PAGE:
Overall Rating Silver - expired
Overall Score 59.65
Liaison Mark Klapatch-Mathias
Submission Date Feb. 26, 2016
Executive Letter Download

STARS v2.0

University of Wisconsin-River Falls
OP-10: Landscape Management

Status Score Responsible Party
Complete 1.00 / 2.00 Joe McIntosh
Grounds Maintenance
"---" indicates that no data was submitted for this field

Figures required to calculate the total area of managed grounds::
Total campus area 240 Acres
Footprint of the institution's buildings 20 Acres
Area of undeveloped land, excluding any protected areas 0 Acres

Area of managed grounds that is::
Managed in accordance with an Integrated Pest Management (IPM) Plan 220 Acres
Managed in accordance with a sustainable landscape management program that includes an IPM plan and otherwise meets the criteria outlined 0 Acres
Managed organically, third party certified and/or protected 0 Acres

A copy of the IPM plan:

The IPM plan :
UWRF maintains 220 acres of turf and landscaped areas, athletic and intramural fields, shrub and flower beds, flood plains, prairies, wetlands, sidewalks, parking lots, streets, and trails. UWRF also has lab farms that are maintained separately by the agricultural science department and therefore are not included in the grounds calculation. UWRF follows the Wisconsin Department of Agriculture IPM Plan, to include all of its athletic fields: "DATCP operates Wisconsin's School IPM program to reduce the need to rely on chemical pesticides when dealing with pests on school grounds. In partnership with the University of Wisconsin Extension Entomology and Horticulture Departments, the DATCP assists Wisconsin's schools in a balanced approach to control the risks posed by pests and the risks from the exclusive use of pesticides. Some pests can carry allergens, bacteria, viruses or cause venomous stings. Pesticides are toxic chemicals that should be used only when it is clear that practical, non-pesticide methods will not be able to control the pest problem. In an IPM approach, considerable effort is also put toward preventing pest problems by controlling conditions that may attract and support pests. For example, to control an infestation of pavement ants in a classroom, placing ant baits (pesticides) in areas inaccessible to children, or applying gel baits to baseboards might be effective control options. However, Wisconsin schools have experienced repeat problems because pesticides alone, do not usually achieve long term control. Some schools have also received complaints when repeated, frequent application of a pesticide takes place in areas where children are present every day. For long-term pest control, it is essential to identify why the infestation arose in the first place. Non-chemical controls such as sealing cracks and crevices to prevent access, improving sanitation around food preparation, waste/recycling storage areas, and limiting where food can be eaten will help prevent the problem. IPM addresses the cause of the problem (food scraps and crumbs throughout the building) to avoid the development of the symptoms (the ant infestation). Depending on the type of pest(s), condition of school facilities, resources, and commitment of the administration and staff, IPM plans take many forms. We can assist your school in customizing an IPM plan that meets your needs and is flexible. We offer free on-site pest management consultation, and on-site and off-site IPM training sessions for your school staff, so your school personnel can gain the skills needed to maximize pest control while minimizing pesticide risks to students and staff." -Wisconsin Department of Agriculture, Trade, and Consumer Protection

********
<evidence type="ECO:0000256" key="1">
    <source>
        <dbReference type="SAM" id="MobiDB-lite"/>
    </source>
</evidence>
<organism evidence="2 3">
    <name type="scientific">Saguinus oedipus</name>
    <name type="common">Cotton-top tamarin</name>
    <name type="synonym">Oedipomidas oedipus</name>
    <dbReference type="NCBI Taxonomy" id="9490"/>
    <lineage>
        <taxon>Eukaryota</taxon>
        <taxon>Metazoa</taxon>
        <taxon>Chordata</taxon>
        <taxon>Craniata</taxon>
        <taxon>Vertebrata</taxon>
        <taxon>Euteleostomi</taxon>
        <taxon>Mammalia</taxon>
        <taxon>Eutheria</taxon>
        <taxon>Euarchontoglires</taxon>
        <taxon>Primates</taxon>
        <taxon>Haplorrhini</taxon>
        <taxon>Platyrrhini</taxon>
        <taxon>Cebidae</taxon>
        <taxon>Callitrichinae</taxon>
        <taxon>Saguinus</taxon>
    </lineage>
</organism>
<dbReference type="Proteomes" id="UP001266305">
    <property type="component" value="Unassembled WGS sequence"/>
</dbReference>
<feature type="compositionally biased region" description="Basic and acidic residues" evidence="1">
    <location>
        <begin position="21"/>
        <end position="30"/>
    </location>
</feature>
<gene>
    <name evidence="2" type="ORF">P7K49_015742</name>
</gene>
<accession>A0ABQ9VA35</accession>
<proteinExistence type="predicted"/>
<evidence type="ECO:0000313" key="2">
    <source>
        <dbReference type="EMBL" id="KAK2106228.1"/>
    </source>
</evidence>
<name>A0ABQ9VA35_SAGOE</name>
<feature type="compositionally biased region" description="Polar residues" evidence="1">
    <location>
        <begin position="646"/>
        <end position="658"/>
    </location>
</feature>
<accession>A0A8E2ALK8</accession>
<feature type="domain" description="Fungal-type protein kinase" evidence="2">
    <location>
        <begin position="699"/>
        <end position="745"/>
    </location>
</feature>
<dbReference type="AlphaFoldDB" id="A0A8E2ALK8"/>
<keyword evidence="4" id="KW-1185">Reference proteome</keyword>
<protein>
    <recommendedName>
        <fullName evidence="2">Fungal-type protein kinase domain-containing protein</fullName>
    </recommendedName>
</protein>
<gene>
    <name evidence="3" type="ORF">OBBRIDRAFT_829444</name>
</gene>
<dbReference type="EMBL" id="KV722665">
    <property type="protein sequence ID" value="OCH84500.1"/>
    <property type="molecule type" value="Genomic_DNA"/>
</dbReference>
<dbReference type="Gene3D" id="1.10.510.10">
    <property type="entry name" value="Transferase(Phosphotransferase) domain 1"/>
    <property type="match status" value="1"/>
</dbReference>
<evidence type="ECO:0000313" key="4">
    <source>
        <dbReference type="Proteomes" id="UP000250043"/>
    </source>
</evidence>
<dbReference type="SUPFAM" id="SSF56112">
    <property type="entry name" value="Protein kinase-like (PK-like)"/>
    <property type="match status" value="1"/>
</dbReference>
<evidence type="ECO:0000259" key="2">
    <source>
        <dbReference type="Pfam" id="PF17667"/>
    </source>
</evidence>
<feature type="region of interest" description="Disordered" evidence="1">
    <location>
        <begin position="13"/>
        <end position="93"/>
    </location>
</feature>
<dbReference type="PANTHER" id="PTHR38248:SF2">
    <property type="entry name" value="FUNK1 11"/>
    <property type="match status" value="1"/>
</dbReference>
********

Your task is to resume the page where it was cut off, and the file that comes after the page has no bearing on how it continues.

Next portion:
A brief summary of the institution’s approach to sustainable landscape management:
Because irrigation is lightly used in most areas of the campus grounds, native grasses and plants are used as the primary focus of landscape plantings. The Campus Mall Plan designed in 2013 also pays very close attention to the stormwater opportunities as well as the use of native plants exclusively. It is very mindful of the operation and maintenance of said area.